By KIRBY SPROULS
South Bend Tribune
SOUTH BEND — Robin Smith didn’t fully comprehend what she was getting into when she went from a recruiter of corporate executives to a recruiter of child advocates.
She joined CASA of St. Joseph County two years ago and now recruits and trains volunteers to serve as the voices of abused or neglected children in court.
“Some days I walk around slack-jawed at what is going on with children in this county,” Smith said. “I led a very sheltered life.”
Smith discovered that the court is full of innocent children who are victims of neglect and sexual, physical or emotional abuse.
At any given time, Smith said, more than 1,000 children are adjudicated by the court in St. Joseph County to be in need of services. Those are the children that CASA is funded to represent.
“In a best-case scenario,” she said, “about one-third of those children are represented by a CASA (court-appointed special advocate). We can’t give every child a CASA.”
There are currently about 100 CASA volunteers in St. Joseph County, “but we could use twice as many,” Smith said.
That’s why she and CASA executive director Brenda Matuszkiewicz are desperately seeking volunteers for summer and fall training.
A CASA must be at least 21 years old, able to pass a criminal history check and a drug screen, and take the eight-week training course.
Volunteers come from various backgrounds. “We have stay-at-home moms, attorneys and professionals, people who have been foster parents and even students,” Smith said.
Gaylen Wynn, 58, of Granger, began volunteering last year after taking early retirement from Martin’s SuperMarket, where he was vice president of human resources.
He’s found that being a CASA is “a tremendous opportunity to be directly engaged in meaningful way.”
Wynn was assigned to one case involving six children, ages 3 to 14. In addition to preparing reports and going to court on behalf of those children, Wynn devotes one-on-one time with the youths. For example, he’s taken the 14-year-old to community theater productions and Notre Dame lacrosse games.
Wynn said the CASA’s role is taken seriously.
“You meet with teachers or anyone involved in their life,” he said. “Those people treat you as part of the team. And the court gives a lot of careful consideration to your input.”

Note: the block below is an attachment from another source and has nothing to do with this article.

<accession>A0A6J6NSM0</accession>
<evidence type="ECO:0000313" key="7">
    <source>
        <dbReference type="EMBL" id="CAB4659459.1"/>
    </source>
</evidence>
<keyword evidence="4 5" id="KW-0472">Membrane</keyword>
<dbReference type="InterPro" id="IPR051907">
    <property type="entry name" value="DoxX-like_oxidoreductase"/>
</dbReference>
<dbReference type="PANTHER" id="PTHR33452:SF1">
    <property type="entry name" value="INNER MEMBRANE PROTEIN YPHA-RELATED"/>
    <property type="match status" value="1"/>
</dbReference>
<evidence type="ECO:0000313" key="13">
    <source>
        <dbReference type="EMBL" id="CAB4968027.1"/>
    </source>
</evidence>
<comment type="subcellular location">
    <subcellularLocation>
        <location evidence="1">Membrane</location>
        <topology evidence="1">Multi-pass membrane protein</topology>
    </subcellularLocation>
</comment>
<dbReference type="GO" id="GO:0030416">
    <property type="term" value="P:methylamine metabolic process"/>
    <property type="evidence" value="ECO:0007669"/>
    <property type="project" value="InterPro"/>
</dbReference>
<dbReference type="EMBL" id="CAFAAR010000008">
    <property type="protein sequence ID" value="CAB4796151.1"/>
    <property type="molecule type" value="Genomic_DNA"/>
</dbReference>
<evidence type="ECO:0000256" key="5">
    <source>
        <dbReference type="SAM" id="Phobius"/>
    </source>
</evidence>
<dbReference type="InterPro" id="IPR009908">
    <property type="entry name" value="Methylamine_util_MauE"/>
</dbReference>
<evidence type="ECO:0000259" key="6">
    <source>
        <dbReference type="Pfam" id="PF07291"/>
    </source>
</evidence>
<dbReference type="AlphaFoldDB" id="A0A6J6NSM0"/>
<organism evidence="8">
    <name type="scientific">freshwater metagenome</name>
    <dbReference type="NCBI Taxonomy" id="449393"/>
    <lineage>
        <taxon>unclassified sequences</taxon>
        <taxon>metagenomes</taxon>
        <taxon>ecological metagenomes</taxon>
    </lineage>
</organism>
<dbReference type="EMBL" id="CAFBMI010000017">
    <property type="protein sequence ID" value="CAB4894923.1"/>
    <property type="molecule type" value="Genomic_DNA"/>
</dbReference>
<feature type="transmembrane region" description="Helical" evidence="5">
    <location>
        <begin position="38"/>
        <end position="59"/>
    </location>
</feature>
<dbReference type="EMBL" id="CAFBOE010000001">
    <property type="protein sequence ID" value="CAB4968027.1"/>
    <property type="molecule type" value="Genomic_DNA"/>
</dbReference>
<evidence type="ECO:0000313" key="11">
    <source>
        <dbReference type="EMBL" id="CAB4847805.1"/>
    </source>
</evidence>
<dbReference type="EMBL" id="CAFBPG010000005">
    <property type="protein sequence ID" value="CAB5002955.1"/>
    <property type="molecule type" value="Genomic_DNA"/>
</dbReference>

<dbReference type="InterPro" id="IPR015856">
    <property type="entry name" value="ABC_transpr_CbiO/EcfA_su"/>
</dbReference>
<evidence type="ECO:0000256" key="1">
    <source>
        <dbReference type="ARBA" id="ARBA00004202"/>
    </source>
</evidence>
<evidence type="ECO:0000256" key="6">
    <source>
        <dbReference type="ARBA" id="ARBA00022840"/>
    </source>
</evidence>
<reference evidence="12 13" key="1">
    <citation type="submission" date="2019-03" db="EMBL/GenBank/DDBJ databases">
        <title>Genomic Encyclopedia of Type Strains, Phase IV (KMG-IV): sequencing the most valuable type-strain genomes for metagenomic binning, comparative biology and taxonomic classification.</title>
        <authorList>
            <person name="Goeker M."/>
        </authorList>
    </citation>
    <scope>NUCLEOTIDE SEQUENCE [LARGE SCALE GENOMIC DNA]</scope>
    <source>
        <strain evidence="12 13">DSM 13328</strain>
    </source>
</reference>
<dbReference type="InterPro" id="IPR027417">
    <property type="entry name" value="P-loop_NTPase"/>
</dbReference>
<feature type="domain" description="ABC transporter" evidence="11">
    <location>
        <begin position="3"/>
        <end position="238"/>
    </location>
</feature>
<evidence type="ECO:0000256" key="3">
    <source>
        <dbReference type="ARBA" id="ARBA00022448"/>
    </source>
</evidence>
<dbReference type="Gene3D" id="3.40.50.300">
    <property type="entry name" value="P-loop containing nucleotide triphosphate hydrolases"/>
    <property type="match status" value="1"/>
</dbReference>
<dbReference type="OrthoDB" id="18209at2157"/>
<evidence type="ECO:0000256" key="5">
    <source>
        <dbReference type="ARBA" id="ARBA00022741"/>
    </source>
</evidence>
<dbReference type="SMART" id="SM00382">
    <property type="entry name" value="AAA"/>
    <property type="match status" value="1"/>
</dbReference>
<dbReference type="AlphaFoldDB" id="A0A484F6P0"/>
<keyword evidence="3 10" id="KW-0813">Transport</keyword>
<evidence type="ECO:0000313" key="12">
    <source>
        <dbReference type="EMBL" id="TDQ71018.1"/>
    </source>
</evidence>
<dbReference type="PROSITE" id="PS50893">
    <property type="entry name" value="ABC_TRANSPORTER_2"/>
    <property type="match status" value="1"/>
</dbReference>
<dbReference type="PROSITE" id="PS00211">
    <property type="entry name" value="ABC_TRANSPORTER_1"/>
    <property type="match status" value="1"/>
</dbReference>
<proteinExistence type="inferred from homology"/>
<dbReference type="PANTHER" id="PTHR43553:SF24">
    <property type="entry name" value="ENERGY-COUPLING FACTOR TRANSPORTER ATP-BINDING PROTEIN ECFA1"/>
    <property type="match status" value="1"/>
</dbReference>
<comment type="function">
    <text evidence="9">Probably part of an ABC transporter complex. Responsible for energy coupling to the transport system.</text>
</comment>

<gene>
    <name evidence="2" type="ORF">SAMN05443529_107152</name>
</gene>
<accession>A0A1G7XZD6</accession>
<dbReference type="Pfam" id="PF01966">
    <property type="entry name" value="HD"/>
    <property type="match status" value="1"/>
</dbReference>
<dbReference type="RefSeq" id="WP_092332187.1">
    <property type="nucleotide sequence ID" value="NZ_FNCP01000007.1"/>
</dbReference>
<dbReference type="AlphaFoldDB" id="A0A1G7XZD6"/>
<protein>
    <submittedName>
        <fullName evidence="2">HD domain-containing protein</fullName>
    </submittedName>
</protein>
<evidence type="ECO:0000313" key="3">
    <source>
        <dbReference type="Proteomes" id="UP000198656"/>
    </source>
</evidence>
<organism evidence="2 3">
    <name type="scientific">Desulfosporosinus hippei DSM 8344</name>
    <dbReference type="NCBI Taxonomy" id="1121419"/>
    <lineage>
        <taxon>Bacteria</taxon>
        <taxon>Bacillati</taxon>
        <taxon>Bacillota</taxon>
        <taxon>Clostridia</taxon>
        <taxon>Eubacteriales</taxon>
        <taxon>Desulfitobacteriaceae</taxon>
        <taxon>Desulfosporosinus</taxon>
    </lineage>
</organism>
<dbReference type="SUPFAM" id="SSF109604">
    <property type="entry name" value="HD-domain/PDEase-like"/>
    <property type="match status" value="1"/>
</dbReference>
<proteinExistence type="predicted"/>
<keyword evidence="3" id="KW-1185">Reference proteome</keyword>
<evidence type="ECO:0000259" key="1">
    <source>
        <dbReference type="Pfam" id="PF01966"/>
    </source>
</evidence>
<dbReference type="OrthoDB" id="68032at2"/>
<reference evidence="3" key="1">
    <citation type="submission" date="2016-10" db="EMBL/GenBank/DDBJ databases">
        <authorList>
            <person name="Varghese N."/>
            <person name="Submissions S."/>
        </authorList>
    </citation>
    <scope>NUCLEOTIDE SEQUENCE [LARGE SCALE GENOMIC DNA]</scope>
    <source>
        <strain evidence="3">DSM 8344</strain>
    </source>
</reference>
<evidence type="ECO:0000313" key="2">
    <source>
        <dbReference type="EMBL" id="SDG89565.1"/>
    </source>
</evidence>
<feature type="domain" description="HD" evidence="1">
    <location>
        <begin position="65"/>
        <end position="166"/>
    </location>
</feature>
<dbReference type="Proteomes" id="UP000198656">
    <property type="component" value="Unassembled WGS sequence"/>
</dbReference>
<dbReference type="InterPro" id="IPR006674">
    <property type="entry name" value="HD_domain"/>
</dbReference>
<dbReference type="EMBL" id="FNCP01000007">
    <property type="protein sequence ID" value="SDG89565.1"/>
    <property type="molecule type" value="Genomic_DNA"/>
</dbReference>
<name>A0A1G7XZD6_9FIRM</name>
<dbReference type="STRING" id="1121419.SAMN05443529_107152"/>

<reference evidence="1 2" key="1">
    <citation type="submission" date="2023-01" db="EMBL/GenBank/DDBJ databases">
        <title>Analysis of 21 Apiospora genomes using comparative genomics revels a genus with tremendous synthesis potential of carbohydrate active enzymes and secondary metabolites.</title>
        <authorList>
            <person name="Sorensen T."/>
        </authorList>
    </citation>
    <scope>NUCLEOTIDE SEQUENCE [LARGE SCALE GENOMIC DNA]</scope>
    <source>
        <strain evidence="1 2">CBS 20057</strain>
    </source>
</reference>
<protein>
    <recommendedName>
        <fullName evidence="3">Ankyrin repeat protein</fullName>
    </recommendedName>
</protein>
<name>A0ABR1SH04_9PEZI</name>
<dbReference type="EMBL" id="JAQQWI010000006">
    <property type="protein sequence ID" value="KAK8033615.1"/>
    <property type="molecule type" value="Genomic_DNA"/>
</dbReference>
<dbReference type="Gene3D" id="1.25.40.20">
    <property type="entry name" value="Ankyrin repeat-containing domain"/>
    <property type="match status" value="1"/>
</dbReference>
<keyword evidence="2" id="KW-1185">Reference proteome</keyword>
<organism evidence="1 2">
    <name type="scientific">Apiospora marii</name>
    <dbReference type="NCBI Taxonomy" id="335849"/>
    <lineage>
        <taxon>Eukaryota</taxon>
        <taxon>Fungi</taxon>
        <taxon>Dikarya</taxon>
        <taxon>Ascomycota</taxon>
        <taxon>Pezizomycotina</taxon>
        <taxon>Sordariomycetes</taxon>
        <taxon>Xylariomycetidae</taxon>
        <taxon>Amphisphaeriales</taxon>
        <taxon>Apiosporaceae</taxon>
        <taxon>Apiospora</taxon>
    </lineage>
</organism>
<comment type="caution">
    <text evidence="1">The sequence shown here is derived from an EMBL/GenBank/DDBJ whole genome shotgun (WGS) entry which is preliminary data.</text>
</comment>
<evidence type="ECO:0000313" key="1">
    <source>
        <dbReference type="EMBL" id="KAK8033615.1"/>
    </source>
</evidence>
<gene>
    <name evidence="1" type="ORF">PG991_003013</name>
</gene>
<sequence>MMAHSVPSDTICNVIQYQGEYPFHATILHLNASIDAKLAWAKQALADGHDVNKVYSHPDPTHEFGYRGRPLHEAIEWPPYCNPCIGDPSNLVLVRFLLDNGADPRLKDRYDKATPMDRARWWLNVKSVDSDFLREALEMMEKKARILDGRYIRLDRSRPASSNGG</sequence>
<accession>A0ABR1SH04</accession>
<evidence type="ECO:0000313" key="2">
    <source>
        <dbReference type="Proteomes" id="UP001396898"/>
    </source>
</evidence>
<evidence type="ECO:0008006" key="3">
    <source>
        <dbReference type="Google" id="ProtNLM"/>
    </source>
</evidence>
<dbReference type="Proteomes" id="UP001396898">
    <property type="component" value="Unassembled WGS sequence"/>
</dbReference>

Smith said CASA volunteers are often the only ones whose sole interest in a case is the child.
“Our whole goal is to navigate through a murky, unclear path to get the child out of the (child) welfare system.”
She said the work of a CASA volunteer is “something of an investigative position. They are legal, sworn officers of the court who are investigating the circumstances of the child.”
Volunteers typically work an average of 10 to 15 hours a month, but more hours are available to those who want them — like Wynn.
All cases involving the CASA volunteers are in St. Joseph County Probate Court, where Peter J. Nemeth is judge.
Smith, 38, came to this job after working as a recruiter and head hunter in the corporate world.
Her CASA position was a “fortunate find,” Smith said, calling it “fulfilling.”
At the same time, Matuszkiewicz said “it is disheartening to us to know we don’t have enough volunteers. We are stretched so thin that we don’t even have enough volunteers for cases that we are mandated to be serving.
“If we were to advocate for every child that we are mandated, we would need 500 volunteers and a $1 million budget — and that isn’t going to happen.
“But we can’t focus on that. We need to recruit and train and do what we can.”
To learn more about the program or to obtain a volunteer application, contact Robin Smith at (574) 233-2272, firstname.lastname@example.org or go to www.sjccasa.org.